Cast iron cookware is a versatile way to bake, roast or fry your favorite foods. Stew simmering in an iron pot hung over the fire. Seared pork chops with a side of sweet yellow cornbread. Savory meat and vegetables roasted in a Dutch oven.
Cast iron cookery was king of the early 1800s kitchen. By the late 1800s enameled cast iron became available. Porcelain enamel made cast iron pots and pans more attractive and easier to take care of. Unlike bare cast iron, enameled cast iron does not rust or retain flavors from food cooked in it.
Seasoning cast iron cookware
Bare cast iron requires seasoning. Adequately seasoned cast iron cookware is stick-free.
To season bare cast iron, rub oil into the pan and heat it to 400-500 degrees F. Heating breaks down the oil. Multiple seasoning applications create a desirable dark-black, well-seasoned sheen.
Restore neglected cast iron with re-seasoning. First remove residue by running cookware in your oven self-clean cycle. Finish with fresh seasonings according to directions above.
Cast iron cooking troubleshooting and tips
- Medium heat is the best temperature to cook in cast iron. Always preheat cookware. Test heat level by sprinkling water in the pan. If droplets sizzle, the pan is properly preheated to medium; if water evaporates, the temperature is too high.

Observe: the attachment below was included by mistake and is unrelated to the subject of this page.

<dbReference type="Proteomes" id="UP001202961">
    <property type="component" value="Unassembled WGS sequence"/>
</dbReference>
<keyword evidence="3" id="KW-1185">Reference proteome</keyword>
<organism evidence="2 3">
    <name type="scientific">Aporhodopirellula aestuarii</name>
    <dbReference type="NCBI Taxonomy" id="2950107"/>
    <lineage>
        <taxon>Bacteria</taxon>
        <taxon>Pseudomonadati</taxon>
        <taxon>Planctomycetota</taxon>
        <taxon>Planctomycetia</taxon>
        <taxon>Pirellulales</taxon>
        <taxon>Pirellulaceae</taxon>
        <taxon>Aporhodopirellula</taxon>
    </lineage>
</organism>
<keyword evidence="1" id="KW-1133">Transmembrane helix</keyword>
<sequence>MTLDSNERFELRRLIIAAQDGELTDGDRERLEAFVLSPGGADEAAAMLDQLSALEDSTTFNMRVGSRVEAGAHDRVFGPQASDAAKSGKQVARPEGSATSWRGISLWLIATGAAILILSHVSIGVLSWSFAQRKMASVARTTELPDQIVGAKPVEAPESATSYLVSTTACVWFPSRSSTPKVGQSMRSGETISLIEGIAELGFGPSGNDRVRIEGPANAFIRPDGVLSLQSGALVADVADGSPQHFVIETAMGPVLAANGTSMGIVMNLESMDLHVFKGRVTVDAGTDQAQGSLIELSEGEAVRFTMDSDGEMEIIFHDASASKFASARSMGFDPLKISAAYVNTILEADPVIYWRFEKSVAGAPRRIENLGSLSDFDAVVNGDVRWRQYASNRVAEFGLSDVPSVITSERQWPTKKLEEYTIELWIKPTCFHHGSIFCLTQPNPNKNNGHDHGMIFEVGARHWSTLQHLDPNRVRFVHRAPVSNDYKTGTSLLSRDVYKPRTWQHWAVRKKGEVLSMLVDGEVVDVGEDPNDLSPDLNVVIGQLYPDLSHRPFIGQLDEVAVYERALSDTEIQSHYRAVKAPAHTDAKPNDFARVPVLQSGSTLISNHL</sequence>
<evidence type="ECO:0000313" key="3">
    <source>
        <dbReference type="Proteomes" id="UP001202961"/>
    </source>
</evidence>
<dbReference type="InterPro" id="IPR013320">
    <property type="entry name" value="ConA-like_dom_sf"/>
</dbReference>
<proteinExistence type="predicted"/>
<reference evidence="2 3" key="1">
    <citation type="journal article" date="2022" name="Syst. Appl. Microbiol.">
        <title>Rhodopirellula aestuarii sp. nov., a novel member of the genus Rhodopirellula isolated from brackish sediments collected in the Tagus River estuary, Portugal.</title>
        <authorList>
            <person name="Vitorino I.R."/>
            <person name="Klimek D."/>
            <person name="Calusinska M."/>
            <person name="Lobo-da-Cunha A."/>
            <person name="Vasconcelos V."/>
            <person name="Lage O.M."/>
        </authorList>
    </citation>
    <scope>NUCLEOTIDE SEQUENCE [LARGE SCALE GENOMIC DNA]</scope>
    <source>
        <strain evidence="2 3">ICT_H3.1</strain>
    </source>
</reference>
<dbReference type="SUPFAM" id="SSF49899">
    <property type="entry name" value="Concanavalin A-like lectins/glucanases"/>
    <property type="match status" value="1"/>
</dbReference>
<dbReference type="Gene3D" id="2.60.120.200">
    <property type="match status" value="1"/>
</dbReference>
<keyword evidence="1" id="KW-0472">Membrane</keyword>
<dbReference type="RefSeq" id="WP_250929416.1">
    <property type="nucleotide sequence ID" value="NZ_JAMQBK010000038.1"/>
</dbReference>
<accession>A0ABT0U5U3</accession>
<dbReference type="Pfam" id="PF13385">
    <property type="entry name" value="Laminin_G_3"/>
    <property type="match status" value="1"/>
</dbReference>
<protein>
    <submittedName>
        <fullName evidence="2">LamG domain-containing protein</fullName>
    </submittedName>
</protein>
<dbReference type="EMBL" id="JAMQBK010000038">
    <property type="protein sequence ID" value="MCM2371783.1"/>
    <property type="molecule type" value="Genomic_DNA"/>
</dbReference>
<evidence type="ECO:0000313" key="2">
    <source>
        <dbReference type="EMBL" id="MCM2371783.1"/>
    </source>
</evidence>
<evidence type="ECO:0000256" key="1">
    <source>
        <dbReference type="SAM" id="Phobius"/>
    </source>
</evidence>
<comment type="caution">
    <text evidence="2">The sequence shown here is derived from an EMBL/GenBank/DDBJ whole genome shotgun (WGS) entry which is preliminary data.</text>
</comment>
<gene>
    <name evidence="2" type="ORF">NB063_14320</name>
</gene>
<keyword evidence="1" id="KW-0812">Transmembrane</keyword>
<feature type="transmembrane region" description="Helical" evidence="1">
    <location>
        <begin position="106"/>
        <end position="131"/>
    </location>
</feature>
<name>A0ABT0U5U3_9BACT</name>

- Bare cast iron cookware leaches a small amount of iron into food. Iron leaching is no cause for concern unless you have iron sensitivities. Season cast iron or use enameled cast iron to minimize leaching.
- Iron is a reactive metal. Cooking acidic foods like tomatoes or citrus may alter the color and flavor of the dish. Good seasoning reduces the reaction. Enameled cast iron is non-reactive.
- Cast iron is slow to heat up and slow to cool down. Food requires a longer cooking time in cast iron than in metal or glass cookware.
- Cast iron cookware maintains even heat, cooking food more consistently than metal or glass cookware.
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